What does the space created by the Internet look like? One answer to this question is to say that, because this space exists “virtually,” it cannot be represented. The idea of things that cannot be visually represented has a long history, ranging from the Romantic sublime to the Jewish God. A second, more prosaic, answer to the question of what cyberspace looks like is to imagine it as a diagram-like web. This is how it is represented in “maps” of the Internet. It appears as a mix of crosshatching, lattice-like web figures, and hub-and-spoke patterns of intersecting lines. This latter representation, though, tells us little more than that the Internet is a computer-mediated network of data traffic, and that this traffic is concentrated in a handful of global cities and metropolitan centres. A third answer to our question is to say that Internet space looks like its representations in graphical user interfaces (GUIs). Yet GUIs, like all graphical designs, are conventions. Such conventions leave us with the puzzle: Are they adequate representations of the nature of the Net and its deep structures? Let us suppose that Internet space can be visually represented, but that diagrams of network traffic are too naïve in nature to illustrate much more than patterns of data flow, and that GUI conventions may make misleading assumptions about Internet space, the question remains: What does the structure of this space actually look like? This question asks us to consider the intrinsic nature, and not just the representation, of the spatial qualities of the Internet. One powerful way of conceptualising this nature is via the concept of hyperspace. The term hyperspace came into use about a hundred years before the Internet (Greene, 1999; Kaku, 1995; Kline, 1953; Rucker, 1977, 1984; Stewart, 1995; Wertheim, 1999). In the course of the following century, a number of powerful visual schemas were developed, in both science and art, to depict it. These schemas were developed to represent the nature of four-dimensional geometry and tactile-kinetic motion—both central to the distinctive time-space of 20th-century physics and art. When we speak of the Internet as hyperspace, this is not just a flip appropriation of an established scientific or artistic term. The qualities of higher-dimensional geometry and tactile-kinetic space that were crucial to key advances in modern art and science are replicated in the nature and structure of space that is browsed or navigated by Internet users. Notions of higher-dimensional geometry and tactile-kinetic space provide a tacit, but nonetheless powerful, way of conceptualising the multimedia and search technologies that grew up in connection with networked computing in the 1970’s-1990’s.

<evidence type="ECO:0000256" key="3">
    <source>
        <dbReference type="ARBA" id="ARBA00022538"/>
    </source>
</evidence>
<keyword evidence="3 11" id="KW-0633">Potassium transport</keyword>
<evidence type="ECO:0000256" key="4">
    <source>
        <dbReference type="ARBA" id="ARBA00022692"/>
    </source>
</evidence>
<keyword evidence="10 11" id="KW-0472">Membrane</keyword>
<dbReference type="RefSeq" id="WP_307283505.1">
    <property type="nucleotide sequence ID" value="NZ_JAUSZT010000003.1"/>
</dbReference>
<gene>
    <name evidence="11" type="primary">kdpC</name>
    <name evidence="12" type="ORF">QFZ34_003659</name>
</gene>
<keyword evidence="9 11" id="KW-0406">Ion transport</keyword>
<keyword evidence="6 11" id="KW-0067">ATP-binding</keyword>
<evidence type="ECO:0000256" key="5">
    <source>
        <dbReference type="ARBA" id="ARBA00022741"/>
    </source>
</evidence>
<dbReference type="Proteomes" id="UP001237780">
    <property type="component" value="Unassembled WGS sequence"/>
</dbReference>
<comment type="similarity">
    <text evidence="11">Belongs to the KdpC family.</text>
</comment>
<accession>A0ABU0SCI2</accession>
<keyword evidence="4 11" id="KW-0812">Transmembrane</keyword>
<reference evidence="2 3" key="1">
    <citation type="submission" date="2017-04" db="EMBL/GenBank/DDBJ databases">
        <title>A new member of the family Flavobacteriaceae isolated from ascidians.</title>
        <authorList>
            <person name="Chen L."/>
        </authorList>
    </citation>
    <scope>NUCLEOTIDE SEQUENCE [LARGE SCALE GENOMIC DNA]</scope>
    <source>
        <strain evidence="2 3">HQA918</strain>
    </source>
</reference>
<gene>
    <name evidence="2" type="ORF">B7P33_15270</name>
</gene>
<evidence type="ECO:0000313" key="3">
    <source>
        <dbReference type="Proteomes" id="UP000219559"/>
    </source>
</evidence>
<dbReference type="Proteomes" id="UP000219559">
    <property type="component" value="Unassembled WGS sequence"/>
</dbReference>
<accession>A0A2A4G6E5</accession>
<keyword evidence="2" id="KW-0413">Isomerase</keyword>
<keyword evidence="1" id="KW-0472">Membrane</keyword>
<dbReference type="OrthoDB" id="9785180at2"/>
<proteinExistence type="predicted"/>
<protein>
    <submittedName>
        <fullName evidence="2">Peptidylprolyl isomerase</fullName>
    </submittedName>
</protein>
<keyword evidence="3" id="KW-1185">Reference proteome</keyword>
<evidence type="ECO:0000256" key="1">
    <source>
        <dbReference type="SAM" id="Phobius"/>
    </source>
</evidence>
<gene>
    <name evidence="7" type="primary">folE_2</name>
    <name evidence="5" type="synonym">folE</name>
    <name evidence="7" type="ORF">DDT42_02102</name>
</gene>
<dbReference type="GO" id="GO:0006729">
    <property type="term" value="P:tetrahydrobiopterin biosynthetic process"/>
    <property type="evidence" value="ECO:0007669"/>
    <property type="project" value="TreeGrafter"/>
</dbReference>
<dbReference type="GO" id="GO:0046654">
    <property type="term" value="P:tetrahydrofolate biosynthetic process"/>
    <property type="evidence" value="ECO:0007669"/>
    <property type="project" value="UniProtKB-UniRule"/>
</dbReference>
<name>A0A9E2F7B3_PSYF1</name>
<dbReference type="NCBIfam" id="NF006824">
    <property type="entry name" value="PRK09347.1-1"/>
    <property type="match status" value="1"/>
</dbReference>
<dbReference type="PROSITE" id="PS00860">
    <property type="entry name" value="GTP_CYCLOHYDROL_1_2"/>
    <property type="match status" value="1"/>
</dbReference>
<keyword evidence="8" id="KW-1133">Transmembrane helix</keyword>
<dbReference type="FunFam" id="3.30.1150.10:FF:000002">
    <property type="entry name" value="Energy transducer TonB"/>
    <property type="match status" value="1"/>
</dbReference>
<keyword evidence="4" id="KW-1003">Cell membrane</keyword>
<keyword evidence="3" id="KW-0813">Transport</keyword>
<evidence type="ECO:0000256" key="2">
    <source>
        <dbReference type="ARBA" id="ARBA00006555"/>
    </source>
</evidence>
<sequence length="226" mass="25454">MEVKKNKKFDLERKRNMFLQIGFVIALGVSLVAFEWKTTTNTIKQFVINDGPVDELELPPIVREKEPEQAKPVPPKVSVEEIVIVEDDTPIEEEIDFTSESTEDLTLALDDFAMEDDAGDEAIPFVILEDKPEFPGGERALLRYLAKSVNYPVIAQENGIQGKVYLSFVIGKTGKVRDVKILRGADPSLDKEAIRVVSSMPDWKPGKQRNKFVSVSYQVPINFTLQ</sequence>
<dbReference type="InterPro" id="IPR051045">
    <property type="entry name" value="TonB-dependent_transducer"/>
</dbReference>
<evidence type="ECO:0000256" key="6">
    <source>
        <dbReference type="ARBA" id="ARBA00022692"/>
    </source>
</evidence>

The most common form of motion in computer-mediated space is via links between two-dimensional representations of “pages.” Ted Nelson, a Chicago-born New Yorker, introduced to the computer world the idea of linking pages (Nelson, 1992). In 1965, he envisaged a global library of information based on hypertext connections. Creating navigable information structures by hyperlinking documents was a way of storing contemporary work for future generations. Nelson’s concept owed something to Vannevar Bush’s 1945 idea of creating information trails linking microfilm documents (Bush, 1945). The makers of HyperCard and various CD-Rom stand-alone computer multimedia experiments took up the hypertext idea in the 1980s. Nelson’s concept realized its full potential with Berners-Lee’s design for the “World Wide Web” (Berners-Lee, 1999). Berners-Lee worked out the simple, non-proprietary protocols required to effectively fuse hyperlinking with self-organized computer networking. The result was hyperlinking between documents stored on any Web server anywhere in the world.
Key Terms in this Chapter
Haptic: Relating to the sense of touch
Multi-Perspectival Space: A spatial field viewed simultaneously from different vantage points
Metaphor: The representation, depiction, or description of one thing in terms of another thing
Web Server: A network computer that delivers Web pages to other computers running a client browser program
Virtual Space: Space that is literally in a computer’s memory but that is designed to resemble or mimic some more familiar conception of space (such as a physical file or a window or a street)
Hyperspace: Space with more than three dimensions
Design: The structured composition of an object, process, or activity